Washington Lawyer - August 2017 - 45

THE PRO BONO EFFECT

Pro Bono and the 21st-Century Lawyer:

WHAT WE CAN DO
By Kevin Minsky

A

s a young associate at Swidler & Berlin
in the heyday of the late-1990s dot-com
bubble, little did I realize that almost
20 years later a small pro bono bankruptcy case would create a ripple
throughout my career, sparking a passion
for finding ways to help those less fortunate
through pro bono volunteer work that has continued in my roles as outside counsel, in-house
counsel, and now through my work with the D.C.
Bar Pro Bono Center. The side benefits of this pro
bono experience have been invaluable: I have
gained significant experience in areas of the law
outside of my day-to-day practice, built relationships with attorneys and other legal professionals
inside and outside of where I work, and, most of all,
helped fulfill unmet legal needs in our community.

At the time of my pro bono epiphany, I had only
graduated law school about two years before, so
I was still pretty green. But my law firm was encouraging young associates to engage in pro bono
work and gave us the time to do so. My first case
was my most memorable. My client, an elderly
grandfather, had just lost his wife after an extended
illness, and due to a late filing with Medicare, he
and his wife had accumulated massive medical
debt. On top of his loss, he faced regular threatening calls and letters from creditors. My client,
who had never worked with an attorney before,
didn't know what to do.
Luckily, he was referred to my law firm as a potential
pro bono client through the D.C. Bar Pro Bono
Center. I chose to represent him based on his story,
but I had no prior bankruptcy law experience. I only
had a strong desire to help him, as well as support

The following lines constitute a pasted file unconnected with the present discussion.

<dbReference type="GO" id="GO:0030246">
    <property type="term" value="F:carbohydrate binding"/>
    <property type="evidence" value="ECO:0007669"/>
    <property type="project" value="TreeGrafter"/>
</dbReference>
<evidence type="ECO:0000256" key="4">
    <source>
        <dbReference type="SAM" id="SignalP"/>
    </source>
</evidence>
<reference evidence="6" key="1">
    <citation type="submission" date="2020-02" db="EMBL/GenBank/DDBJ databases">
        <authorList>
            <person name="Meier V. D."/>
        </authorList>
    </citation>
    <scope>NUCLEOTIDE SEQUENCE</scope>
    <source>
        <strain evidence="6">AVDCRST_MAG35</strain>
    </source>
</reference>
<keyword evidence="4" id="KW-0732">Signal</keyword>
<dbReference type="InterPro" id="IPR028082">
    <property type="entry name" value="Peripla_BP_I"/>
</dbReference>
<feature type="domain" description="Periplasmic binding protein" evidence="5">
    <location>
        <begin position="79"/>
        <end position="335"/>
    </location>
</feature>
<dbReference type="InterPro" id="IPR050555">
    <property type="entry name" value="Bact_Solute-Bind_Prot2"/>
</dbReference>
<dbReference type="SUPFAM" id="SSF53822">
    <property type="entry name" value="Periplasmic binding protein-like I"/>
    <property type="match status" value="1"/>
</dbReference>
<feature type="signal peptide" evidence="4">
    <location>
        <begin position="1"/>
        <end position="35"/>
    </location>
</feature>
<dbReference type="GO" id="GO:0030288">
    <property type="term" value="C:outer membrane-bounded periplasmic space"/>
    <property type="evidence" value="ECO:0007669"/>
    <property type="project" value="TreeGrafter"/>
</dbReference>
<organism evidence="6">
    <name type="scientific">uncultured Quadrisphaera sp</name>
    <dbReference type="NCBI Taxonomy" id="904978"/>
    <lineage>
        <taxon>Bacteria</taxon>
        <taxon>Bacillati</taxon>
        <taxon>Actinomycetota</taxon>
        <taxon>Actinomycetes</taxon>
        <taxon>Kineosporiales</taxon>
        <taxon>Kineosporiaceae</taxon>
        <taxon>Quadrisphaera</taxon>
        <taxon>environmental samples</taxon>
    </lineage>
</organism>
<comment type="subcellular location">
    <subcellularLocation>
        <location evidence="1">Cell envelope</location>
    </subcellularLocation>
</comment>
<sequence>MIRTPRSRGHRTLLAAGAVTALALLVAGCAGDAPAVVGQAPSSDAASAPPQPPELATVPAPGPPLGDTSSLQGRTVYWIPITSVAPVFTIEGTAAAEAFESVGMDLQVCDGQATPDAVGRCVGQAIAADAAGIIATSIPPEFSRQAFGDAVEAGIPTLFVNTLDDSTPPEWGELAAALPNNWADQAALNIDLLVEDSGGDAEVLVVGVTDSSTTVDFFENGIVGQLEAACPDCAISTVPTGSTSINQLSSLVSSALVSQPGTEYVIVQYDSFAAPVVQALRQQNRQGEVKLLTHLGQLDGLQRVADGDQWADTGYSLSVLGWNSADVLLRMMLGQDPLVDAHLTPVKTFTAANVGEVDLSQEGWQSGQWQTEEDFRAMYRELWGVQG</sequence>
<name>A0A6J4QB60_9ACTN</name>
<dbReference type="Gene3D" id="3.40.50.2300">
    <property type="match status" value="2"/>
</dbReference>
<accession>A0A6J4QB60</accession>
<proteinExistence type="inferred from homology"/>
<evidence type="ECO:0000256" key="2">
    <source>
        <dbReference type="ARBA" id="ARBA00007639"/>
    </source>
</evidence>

from the Pro Bono Center and my law firm. This
support network, both then and now, is an important part of the pro bono experience and a major
reason why cases like this can be successfully
handled by attorneys who have a lot of passion
but little prior experience.
The case resulted in my filing of a Chapter 7 bankruptcy discharge petition with the court that,
if granted, would eliminate all my client's prebankruptcy debt. The Pro Bono Center and a senior
attorney at my firm provided me with the support
I needed to successfully represent my client,
including guidance on the key legal issues, what
to expect at the bankruptcy hearing, and other
pointers. In the end, the court granted our petition,

enabling my client to move past his tragedy, start
his life again, and move to a new city to live with
his son. I will never forget his heartfelt thank you,
and how, with the successful resolution of his case,
I learned the impact that an attorney could have
on a person's life.
This first pro bono case stayed with me, and in later
roles as in-house counsel at Microsoft, I actively
sought out new opportunities to engage in pro
bono on more than just a one-on-one client basis.
I was amazed by the strong commitment to pro
bono demonstrated by our law department's
leadership, and I volunteered for a role inside the
department to encourage pro bono volunteering
by attorneys and professional staff. Each year, we
organized events for in-house attorneys and legal
professionals, including a pro bono volunteer fair
where state and local bar associations and pro
bono legal services organizations offered opportunities to get involved.
Microsoft's pro bono fairs were exciting and informative. I learned firsthand about the challenges,